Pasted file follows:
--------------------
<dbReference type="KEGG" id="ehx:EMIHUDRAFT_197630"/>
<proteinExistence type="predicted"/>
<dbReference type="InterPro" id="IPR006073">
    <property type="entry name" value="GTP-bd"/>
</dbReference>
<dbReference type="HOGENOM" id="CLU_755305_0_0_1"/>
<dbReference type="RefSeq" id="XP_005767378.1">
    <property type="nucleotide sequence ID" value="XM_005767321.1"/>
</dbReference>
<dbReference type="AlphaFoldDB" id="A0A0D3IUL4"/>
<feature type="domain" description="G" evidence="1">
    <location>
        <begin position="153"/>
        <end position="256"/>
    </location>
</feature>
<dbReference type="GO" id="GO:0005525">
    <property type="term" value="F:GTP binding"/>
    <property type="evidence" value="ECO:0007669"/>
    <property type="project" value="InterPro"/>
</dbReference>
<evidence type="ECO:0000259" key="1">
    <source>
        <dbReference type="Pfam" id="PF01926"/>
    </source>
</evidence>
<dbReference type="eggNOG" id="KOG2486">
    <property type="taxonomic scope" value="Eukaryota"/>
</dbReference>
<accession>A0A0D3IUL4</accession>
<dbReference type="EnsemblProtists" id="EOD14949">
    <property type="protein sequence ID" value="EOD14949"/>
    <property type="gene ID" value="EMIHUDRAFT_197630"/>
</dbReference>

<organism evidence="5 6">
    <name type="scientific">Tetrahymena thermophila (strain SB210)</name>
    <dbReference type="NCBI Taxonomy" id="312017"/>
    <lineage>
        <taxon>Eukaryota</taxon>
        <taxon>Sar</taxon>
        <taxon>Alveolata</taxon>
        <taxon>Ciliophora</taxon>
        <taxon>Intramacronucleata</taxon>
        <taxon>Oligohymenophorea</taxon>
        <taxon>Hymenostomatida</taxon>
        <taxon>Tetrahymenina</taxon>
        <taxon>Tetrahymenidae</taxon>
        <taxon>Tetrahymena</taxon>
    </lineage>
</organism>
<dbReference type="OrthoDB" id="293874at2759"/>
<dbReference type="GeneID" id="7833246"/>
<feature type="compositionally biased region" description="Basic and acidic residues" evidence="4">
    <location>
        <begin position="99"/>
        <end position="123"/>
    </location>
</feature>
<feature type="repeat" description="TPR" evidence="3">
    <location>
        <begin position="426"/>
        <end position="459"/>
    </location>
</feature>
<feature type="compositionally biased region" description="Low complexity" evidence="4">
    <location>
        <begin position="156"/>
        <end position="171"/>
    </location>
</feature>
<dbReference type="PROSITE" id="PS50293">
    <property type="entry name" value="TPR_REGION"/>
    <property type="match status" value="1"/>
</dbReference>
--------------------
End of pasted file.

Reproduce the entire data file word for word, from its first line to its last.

<dbReference type="KEGG" id="ehx:EMIHUDRAFT_197630"/>
<proteinExistence type="predicted"/>
<dbReference type="InterPro" id="IPR006073">
    <property type="entry name" value="GTP-bd"/>
</dbReference>
<dbReference type="HOGENOM" id="CLU_755305_0_0_1"/>
<dbReference type="RefSeq" id="XP_005767378.1">
    <property type="nucleotide sequence ID" value="XM_005767321.1"/>
</dbReference>
<dbReference type="AlphaFoldDB" id="A0A0D3IUL4"/>
<feature type="domain" description="G" evidence="1">
    <location>
        <begin position="153"/>
        <end position="256"/>
    </location>
</feature>
<dbReference type="GO" id="GO:0005525">
    <property type="term" value="F:GTP binding"/>
    <property type="evidence" value="ECO:0007669"/>
    <property type="project" value="InterPro"/>
</dbReference>
<evidence type="ECO:0000259" key="1">
    <source>
        <dbReference type="Pfam" id="PF01926"/>
    </source>
</evidence>
<dbReference type="eggNOG" id="KOG2486">
    <property type="taxonomic scope" value="Eukaryota"/>
</dbReference>
<accession>A0A0D3IUL4</accession>
<dbReference type="EnsemblProtists" id="EOD14949">
    <property type="protein sequence ID" value="EOD14949"/>
    <property type="gene ID" value="EMIHUDRAFT_197630"/>
</dbReference>

<organism evidence="5 6">
    <name type="scientific">Tetrahymena thermophila (strain SB210)</name>
    <dbReference type="NCBI Taxonomy" id="312017"/>
    <lineage>
        <taxon>Eukaryota</taxon>
        <taxon>Sar</taxon>
        <taxon>Alveolata</taxon>
        <taxon>Ciliophora</taxon>
        <taxon>Intramacronucleata</taxon>
        <taxon>Oligohymenophorea</taxon>
        <taxon>Hymenostomatida</taxon>
        <taxon>Tetrahymenina</taxon>
        <taxon>Tetrahymenidae</taxon>
        <taxon>Tetrahymena</taxon>
    </lineage>
</organism>
<dbReference type="OrthoDB" id="293874at2759"/>
<dbReference type="GeneID" id="7833246"/>
<feature type="compositionally biased region" description="Basic and acidic residues" evidence="4">
    <location>
        <begin position="99"/>
        <end position="123"/>
    </location>
</feature>
<feature type="repeat" description="TPR" evidence="3">
    <location>
        <begin position="426"/>
        <end position="459"/>
    </location>
</feature>
<feature type="compositionally biased region" description="Low complexity" evidence="4">
    <location>
        <begin position="156"/>
        <end position="171"/>
    </location>
</feature>
<dbReference type="PROSITE" id="PS50293">
    <property type="entry name" value="TPR_REGION"/>
    <property type="match status" value="1"/>
</dbReference>